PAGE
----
Rust

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This describes Rust-specific guidance for checking code into //piper/third_party/rust.

IMPORTANT: Read go/thirdparty first.

Introduction

This file describes how to add code to the //piper/third_party/rust directory.

Most third-party Rust code will originate from crates.io, and belongs in the //third_party/rust/ namespace at its crate name in a subdirectory based on the version (see versions below).

Licensing

As anywhere in //third_party, the guidance from go/thirdpartylicenses applies.

Crates should come with a license specification in the Cargo.toml file. The tool for importing new crates will automatically fill in the appropriate license metadata in third_party, but if that's missing you'll need to fill that in manually. You'll need to add a LICENSE file manually if there's not one included with the source distribution, as the metadata specification in Cargo.toml isn't enough for the third-party tooling to check.

Many open-source Rust packages are dual-licensed under the Apache 2.0 and MIT licenses, following the example of the Rust language implementation. Both of these licenses are "notice" type licenses, but we have received guidance from emailremoved@ that there is a slight preference for Apache 2.0.

See go/thirdpartylicenses#same for more general guidance on dual-licensed code.

Versions

Because Rust handles multiple versions of a crate in a binary gracefully, we allow 3 versions of a crate in //third_party/rust without prior permission. Beyond 3 versions requires an exception granted by third-party-removed and third-party-removed, and will require a justification. Only one version of a crate should be used by first-party Google code at any time, except during the one-month upgrade window specified by go/thirdparty. The limit of one version exposed to google3 must be enforced with visibility restrictions. Versions with security or soundness defects are disallowed.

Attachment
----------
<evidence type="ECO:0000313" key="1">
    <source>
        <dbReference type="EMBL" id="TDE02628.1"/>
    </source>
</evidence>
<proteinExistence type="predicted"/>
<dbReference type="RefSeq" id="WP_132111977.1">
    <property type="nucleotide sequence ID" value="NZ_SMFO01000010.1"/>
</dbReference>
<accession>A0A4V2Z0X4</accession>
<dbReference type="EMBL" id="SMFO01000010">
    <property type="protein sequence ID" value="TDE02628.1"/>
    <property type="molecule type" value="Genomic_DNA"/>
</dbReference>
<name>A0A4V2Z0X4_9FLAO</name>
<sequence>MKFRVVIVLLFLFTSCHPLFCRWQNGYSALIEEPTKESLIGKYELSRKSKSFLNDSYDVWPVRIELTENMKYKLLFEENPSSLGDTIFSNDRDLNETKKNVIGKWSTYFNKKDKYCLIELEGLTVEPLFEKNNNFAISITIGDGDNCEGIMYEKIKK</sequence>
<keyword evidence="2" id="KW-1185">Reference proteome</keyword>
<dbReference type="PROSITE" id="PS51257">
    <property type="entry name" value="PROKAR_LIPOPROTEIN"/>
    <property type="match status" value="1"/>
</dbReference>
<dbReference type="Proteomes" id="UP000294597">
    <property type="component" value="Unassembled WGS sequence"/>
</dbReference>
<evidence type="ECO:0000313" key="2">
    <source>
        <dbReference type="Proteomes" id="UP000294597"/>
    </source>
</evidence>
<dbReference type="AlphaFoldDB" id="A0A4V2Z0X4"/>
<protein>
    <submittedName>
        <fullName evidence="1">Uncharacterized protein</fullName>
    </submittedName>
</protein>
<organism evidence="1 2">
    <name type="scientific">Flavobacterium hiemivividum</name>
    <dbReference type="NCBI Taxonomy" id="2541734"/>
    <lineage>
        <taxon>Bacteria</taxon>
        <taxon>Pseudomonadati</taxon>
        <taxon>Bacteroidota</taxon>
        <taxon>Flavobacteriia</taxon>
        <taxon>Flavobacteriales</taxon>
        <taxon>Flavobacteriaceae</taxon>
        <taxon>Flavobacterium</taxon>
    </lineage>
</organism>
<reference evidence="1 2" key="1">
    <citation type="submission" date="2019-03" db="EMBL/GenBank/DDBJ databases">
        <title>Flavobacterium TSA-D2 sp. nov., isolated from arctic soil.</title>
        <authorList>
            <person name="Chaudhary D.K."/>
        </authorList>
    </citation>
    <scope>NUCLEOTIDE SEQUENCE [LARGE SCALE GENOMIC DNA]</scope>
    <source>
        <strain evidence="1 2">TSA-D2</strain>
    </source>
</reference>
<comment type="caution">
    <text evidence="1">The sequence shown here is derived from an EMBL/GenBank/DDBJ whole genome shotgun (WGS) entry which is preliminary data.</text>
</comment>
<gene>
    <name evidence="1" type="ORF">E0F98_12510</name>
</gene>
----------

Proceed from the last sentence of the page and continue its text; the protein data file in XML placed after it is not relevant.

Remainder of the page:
Versions should be checked in to a directory corresponding to the "version epoch" of the version. That is, a 1.x.y version of the foo library lives in //third_party/rust/foo/v1/..., with //third_party/rust/foo/v1:foo as the default target. For pre-1.0 versions, the version epoch is the first two components, so 0.4.x goes in a v0_4 directory. Only one version is allowed per epoch unless you get a third-party-removed and third-party-removed exemption.

Note that if you're adding the first version of a crate, you'll need to add //third_party/rust/foo/{OWNERS,METADATA} to keep compliance tooling happy. Those files have constant content, so you can copy them from any neighboring directory.

Procedural Macros (aka proc-macro crates)

Procedural macros are a powerful part of the Rust ecosystem allowing syntax extensions. The trade-off is that they are unhygienic and capable of executing arbitrary code at build time. When being imported into third-party, the reviewer should be familiar with writing procedural macros and able to prevent these pitfalls. proc-macros that depend on environmental context (for example: environment variables, network access, git repos, etc.) are disallowed.

Unsafe code

The unsafe keyword in Rust is a necessary feature. Most code does not need it, and instead should be using a library which handles the problem in a safe way. We shouldn't ban unsafe completely (it’s needed for FFI, and to do some things efficiently, and for direct access to compiler intrinsics), so we have some unsafe experts ensure incoming uses of unsafe are reasonable.

Adding or updating third-party packages

Unit tests

We require any unit tests for a crate to be made part of the third-party-removed Presubmit target. This is to ensure that upgrades of any crate are reasonably safe without substantial testing burdens.

If package needs modification

Prefer upstream contributions followed by automated imports.